Of course, now I have some of the leftovers and saved some heads to boil into crawfish broth... I figure all that will go well in the jambalaya I'm going to make on Tuesday. I think. Does crawfish go with smoked sausage? I'm still pondering possibilities here. Lemme know what you think...

Thursday, February 19, 2009

New furniture

I love new furniture. I love putting it together (if that's required), smelling it, arranging it, and using it. I'm definitely not an interior designer. A real one would probably take one look at my living room and die of shock that someone actually lives this way. However... I still love new furniture.

And today, I'm proud to announce... our new bookshelf!

I helped put it together. In fact, I got it about 80% done, but then I didn't know where Adam had hidden his battery-powered screwdriver so he got to screw the back on. Plus I needed to fix supper, and supper trumps new furniture.

As you can see, this will be used to hold our homeschool materials (OK, for now... I don't see this being a permanent solution). The kids like it. Adam likes it. I love it. Even the cats think it's really cool because they can see out of the dining room window if they sit on top of it (Adam thinks he can keep them from doing this - I'll let you know how that goes).

I'm happy today.

Wednesday, February 11, 2009


OK, first of all... I never knew how many abbreviations there were in homeschooling. Homeschooling is HS (I always thought that was high school!), for example. Then... then there are the curriculum abbreviations, the forum abbreviations... it's enough to make a girl crazy! I still can't figure them all out. I have to have a reference. Luckily, I found one here: I promise not to make you use it as often as I have to.

One of the abbreviations I have learned is OPGTR, sometimes shortened even more to OPG. It stands for "The Ordinary Parent's Guide to Teaching Reading" by Jessie Wise and Sara Buffington.

Obviously, I own a copy. It was actually my first "official" homeschool purchase. I ordered it when Michael was getting stuck with reading and didn't seem to be making any progress. Of course, as soon as I got it, his reading took off. When I really decided I was going to homeschool and started looking at further curriculum choices, spelling and grammar both emphasized that reading should be pretty well along before getting into either of those. So I came back to this book. I went through it and made a list of all the lessons that I thought might help him become an even more prolific reader. The last lesson in the book is simple: The child reads the word supercalifragilisticexpialidocious. The end.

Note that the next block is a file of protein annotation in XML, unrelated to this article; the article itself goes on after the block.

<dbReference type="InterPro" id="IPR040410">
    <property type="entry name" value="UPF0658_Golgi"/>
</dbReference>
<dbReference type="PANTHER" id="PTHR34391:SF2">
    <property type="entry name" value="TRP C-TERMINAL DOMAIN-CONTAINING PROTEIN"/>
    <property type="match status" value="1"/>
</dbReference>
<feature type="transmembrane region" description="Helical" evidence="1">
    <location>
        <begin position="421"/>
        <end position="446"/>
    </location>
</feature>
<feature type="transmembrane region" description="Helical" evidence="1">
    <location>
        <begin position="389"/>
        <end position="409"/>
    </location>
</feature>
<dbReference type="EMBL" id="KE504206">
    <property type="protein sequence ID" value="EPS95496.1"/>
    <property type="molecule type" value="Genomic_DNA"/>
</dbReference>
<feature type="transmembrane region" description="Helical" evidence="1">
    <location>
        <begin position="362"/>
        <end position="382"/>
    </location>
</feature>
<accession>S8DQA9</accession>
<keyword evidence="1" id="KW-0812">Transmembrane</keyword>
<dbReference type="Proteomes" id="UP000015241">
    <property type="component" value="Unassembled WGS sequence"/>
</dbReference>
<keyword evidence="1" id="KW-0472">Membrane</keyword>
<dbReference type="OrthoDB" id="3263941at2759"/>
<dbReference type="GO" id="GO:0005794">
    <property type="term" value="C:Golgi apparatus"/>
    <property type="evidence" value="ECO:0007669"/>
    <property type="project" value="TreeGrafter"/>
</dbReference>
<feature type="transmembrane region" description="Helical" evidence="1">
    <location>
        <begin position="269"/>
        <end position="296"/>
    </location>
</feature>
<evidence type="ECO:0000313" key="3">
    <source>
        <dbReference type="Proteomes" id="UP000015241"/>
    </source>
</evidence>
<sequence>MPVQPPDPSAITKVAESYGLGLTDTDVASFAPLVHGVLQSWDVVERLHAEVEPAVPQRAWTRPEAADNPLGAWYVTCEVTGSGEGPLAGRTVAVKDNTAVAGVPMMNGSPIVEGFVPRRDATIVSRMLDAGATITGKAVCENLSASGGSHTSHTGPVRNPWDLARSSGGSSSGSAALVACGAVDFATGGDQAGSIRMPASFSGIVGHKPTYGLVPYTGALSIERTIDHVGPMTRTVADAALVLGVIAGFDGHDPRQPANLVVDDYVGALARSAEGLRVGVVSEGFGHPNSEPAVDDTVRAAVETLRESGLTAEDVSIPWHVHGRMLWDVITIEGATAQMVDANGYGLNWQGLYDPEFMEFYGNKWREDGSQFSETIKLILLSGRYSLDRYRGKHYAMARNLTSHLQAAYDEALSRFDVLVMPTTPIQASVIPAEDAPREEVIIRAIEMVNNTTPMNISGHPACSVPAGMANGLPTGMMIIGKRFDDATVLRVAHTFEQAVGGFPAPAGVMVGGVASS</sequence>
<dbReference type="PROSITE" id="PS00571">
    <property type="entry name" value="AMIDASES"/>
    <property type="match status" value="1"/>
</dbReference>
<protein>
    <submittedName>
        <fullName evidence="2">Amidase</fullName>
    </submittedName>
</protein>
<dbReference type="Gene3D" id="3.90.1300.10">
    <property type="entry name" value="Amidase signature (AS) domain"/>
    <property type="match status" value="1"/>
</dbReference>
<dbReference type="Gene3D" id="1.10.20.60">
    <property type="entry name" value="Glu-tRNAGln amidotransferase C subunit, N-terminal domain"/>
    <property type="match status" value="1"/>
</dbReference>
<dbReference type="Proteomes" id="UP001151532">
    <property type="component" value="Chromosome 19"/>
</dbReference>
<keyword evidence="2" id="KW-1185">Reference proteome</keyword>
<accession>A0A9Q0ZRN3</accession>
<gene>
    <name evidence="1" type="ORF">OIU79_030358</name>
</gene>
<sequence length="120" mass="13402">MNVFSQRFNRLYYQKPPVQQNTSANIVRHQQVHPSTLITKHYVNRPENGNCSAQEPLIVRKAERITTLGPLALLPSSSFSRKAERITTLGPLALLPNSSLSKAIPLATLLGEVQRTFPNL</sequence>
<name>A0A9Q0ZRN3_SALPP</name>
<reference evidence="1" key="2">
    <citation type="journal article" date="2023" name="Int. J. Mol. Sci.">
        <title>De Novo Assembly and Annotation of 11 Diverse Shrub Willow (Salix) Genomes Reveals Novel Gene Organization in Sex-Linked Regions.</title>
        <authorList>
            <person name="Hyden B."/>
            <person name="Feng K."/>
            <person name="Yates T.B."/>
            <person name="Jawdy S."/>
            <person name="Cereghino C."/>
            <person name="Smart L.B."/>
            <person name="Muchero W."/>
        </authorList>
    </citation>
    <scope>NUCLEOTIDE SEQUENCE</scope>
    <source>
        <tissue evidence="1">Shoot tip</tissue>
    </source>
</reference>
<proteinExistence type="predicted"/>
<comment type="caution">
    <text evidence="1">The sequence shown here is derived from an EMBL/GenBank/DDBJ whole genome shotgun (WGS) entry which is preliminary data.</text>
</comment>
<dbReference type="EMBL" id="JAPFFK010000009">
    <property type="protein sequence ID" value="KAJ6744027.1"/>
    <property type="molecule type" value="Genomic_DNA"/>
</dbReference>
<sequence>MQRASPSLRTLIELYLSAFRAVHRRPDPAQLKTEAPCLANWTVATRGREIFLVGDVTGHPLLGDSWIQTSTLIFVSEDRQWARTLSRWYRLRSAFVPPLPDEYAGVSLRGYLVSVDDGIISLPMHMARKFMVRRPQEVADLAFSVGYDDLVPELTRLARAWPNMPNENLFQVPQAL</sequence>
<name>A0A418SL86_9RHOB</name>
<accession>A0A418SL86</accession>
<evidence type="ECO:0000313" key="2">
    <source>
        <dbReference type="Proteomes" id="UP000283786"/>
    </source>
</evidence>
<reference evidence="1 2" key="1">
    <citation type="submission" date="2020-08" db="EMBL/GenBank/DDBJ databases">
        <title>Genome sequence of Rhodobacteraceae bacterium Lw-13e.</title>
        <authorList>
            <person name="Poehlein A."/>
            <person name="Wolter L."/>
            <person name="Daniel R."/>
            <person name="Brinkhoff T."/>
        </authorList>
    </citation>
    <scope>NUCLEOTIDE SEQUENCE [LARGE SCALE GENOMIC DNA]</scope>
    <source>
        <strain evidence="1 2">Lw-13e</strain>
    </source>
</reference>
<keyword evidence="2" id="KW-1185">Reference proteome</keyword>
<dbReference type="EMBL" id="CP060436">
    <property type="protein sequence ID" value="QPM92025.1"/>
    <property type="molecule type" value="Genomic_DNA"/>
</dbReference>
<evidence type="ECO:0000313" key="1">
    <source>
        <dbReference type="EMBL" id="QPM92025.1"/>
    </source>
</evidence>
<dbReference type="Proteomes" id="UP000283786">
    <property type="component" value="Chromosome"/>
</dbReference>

As you can see, it wasn't a short list, but I also knew we'd do more than one lesson per day. I divided it all up and came up with 26 groups of lessons. Originally, I had hoped we'd do one group a week and finish by fall. Then M1 found it. He wanted to know what the list was and why it was so LONG.
I told him.
He wanted to know how he'd ever get it all done, and I suggested we do the first group to try. It took him all of about five minutes, and he got so excited with his success that he gave himself a reading challenge: Finish the entire list before Spring Break!

This was one of his lessons today. If he gets the words without prompting, I don't make him read the stories that go with them. If he has trouble, we do a little extra. We review some parts every day before moving on. He's got about 16 days' worth of work left before him. At this rate, he'll finish by March 1. I've promised him a Mommy Day if he beats Spring Break. I'll let you know how he does!

Monday, February 9, 2009

Learning - not always for kids!

I love experimenting in the kitchen. I'm no world-famous chef by any stretch of the imagination (it takes quite a stretch for me to imaging me cooking in ANY industrial kitchen... unless I'm doing my Christmas baking, but that's another post for another month), but I like to play around with recipes and sometimes create my own. Sometimes they're good; sometimes they're not.

Tonight was a winner. If I'd known how good it was going to be, I'd have taken pictures of the creative process a la Pioneer Woman. But I didn't. So I didn't.
So you'll just have to make do with this

And this...

Meatball Magnifique.
Originally, this was going to be meatball soup. That was the recipe I started from. But then I decided I didn't want soup. But the ground turkey was already thawed, the spinach wasn't going to last forever, and I had leftover homemade spaghetti sauce that needed using, too. So I made the meatballs and figured I'd just throw in the ingredients from the soup. Doubled the pasta, left out the broth, put in a few extra mushrooms for good flavor... and then thought, "Ohhhh this needs cheeeeese."
And all I had was Cheddar... and Babybel.
Did you know Babybels are WONDERFULLY melty? Throw in half a dozen or so of those that are torn into little bits, throw on a lid, and let 'em melt.
The kids have officially labeled this as a "keeper."